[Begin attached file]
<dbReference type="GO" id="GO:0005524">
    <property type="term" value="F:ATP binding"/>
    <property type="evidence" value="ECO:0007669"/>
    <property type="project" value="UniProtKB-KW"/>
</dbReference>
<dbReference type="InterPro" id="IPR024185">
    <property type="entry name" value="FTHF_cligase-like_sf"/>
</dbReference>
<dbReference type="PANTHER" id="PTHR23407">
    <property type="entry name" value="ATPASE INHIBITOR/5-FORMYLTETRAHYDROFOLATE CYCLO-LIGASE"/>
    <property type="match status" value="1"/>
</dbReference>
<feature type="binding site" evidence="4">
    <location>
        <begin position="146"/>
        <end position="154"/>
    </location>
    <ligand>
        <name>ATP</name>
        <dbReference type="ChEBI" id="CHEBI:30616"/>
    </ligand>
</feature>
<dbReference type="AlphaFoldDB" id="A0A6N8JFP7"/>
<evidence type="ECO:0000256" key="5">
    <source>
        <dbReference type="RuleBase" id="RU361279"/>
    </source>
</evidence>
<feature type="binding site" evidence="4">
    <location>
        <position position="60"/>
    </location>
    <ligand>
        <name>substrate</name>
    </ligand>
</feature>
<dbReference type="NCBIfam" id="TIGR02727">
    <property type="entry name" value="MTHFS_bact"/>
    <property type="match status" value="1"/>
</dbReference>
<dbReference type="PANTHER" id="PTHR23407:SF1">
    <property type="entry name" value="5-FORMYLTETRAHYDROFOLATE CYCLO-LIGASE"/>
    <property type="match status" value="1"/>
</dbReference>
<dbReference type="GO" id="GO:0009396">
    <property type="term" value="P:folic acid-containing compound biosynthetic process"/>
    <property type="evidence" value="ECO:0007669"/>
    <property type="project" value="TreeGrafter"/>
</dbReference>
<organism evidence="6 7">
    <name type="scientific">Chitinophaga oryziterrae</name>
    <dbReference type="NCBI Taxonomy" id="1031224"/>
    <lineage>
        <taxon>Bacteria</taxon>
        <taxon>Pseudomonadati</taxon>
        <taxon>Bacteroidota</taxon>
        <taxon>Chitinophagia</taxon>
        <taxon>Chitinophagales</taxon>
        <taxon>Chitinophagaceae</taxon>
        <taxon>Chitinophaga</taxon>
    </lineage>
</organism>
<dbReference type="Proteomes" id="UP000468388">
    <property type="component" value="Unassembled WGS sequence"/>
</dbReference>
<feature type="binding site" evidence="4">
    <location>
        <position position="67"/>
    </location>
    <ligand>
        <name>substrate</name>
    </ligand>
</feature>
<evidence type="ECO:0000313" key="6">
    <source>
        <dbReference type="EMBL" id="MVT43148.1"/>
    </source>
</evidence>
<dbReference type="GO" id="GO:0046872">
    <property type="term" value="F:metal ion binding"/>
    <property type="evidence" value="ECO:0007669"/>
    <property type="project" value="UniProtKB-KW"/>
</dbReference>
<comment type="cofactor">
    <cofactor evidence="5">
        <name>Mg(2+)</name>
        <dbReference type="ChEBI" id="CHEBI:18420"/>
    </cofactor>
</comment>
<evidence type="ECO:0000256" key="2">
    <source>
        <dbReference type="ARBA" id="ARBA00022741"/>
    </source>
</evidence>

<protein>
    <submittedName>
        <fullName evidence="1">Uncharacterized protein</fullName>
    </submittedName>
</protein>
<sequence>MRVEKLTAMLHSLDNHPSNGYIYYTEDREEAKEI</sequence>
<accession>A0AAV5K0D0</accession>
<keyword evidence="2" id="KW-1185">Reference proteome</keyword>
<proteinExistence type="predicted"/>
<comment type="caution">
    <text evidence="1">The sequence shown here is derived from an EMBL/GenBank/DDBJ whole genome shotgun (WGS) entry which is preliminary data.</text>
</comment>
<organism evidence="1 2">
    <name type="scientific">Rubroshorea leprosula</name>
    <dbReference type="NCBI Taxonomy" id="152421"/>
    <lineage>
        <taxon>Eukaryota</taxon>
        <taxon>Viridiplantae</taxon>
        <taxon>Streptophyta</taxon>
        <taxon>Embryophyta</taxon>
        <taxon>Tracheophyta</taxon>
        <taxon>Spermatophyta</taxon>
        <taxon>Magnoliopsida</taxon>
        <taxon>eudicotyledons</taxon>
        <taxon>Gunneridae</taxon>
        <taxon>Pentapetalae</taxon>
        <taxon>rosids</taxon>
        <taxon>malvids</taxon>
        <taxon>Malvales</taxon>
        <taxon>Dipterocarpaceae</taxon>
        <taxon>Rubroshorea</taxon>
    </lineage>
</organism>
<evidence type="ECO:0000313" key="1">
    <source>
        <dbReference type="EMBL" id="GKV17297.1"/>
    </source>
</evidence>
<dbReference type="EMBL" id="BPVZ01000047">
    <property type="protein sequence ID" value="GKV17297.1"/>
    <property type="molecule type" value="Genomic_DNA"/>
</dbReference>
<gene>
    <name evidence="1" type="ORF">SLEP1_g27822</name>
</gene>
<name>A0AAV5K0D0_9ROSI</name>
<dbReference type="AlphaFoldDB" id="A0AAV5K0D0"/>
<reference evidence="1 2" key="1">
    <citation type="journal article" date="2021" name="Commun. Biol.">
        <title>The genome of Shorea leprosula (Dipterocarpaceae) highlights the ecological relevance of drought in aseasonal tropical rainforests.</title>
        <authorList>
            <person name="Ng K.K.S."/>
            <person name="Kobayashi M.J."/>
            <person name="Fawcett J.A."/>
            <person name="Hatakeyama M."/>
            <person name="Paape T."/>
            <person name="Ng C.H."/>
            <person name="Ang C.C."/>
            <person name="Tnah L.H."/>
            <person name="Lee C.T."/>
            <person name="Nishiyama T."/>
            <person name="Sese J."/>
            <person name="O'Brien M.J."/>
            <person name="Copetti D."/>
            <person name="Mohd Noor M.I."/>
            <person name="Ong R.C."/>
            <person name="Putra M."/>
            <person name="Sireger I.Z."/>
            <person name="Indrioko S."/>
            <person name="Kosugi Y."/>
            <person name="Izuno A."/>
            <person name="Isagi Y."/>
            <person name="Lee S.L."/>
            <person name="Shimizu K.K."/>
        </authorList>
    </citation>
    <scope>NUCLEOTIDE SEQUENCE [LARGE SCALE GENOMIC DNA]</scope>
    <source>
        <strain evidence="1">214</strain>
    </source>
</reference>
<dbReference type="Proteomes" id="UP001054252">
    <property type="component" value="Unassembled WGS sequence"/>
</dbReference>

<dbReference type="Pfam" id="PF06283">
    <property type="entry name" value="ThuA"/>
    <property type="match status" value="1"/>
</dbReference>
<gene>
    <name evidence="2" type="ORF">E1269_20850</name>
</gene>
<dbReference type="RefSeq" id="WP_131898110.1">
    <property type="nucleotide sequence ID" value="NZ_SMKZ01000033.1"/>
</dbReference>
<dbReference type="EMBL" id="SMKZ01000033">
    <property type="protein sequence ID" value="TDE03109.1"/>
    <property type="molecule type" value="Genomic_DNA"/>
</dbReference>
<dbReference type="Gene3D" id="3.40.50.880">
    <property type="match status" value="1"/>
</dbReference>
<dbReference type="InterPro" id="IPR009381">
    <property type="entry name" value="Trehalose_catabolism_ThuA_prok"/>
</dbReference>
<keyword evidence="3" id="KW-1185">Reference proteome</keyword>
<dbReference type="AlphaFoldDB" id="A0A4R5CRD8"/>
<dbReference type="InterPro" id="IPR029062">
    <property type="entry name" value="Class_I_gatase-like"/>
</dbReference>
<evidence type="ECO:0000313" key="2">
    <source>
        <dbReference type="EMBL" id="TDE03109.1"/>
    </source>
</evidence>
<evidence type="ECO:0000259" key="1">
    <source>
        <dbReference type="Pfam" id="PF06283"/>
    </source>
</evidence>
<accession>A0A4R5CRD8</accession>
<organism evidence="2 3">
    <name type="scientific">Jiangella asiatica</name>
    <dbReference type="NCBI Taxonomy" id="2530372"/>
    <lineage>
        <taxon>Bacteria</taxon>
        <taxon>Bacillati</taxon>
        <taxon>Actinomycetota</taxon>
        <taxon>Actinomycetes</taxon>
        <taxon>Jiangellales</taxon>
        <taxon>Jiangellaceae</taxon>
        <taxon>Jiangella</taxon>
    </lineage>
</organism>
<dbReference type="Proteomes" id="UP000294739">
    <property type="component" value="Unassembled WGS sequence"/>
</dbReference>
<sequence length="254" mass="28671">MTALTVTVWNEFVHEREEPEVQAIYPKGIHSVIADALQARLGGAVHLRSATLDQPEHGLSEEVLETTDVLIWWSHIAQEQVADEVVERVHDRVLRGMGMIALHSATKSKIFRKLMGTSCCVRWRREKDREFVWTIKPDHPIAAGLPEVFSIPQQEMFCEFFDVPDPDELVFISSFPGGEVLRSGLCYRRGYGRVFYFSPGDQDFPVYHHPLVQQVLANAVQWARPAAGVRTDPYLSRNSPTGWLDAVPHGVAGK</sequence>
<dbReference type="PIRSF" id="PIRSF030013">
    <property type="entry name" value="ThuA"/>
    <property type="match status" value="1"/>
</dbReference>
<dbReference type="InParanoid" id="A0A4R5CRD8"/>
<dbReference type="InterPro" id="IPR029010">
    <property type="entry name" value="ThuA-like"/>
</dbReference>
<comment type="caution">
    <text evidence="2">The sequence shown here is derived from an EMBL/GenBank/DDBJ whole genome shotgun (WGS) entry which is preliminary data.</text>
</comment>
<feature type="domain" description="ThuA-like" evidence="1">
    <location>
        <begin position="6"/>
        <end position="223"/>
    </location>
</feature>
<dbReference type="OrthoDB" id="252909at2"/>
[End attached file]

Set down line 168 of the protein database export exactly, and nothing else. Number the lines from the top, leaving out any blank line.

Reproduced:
            <person name="Shimizu K.K."/>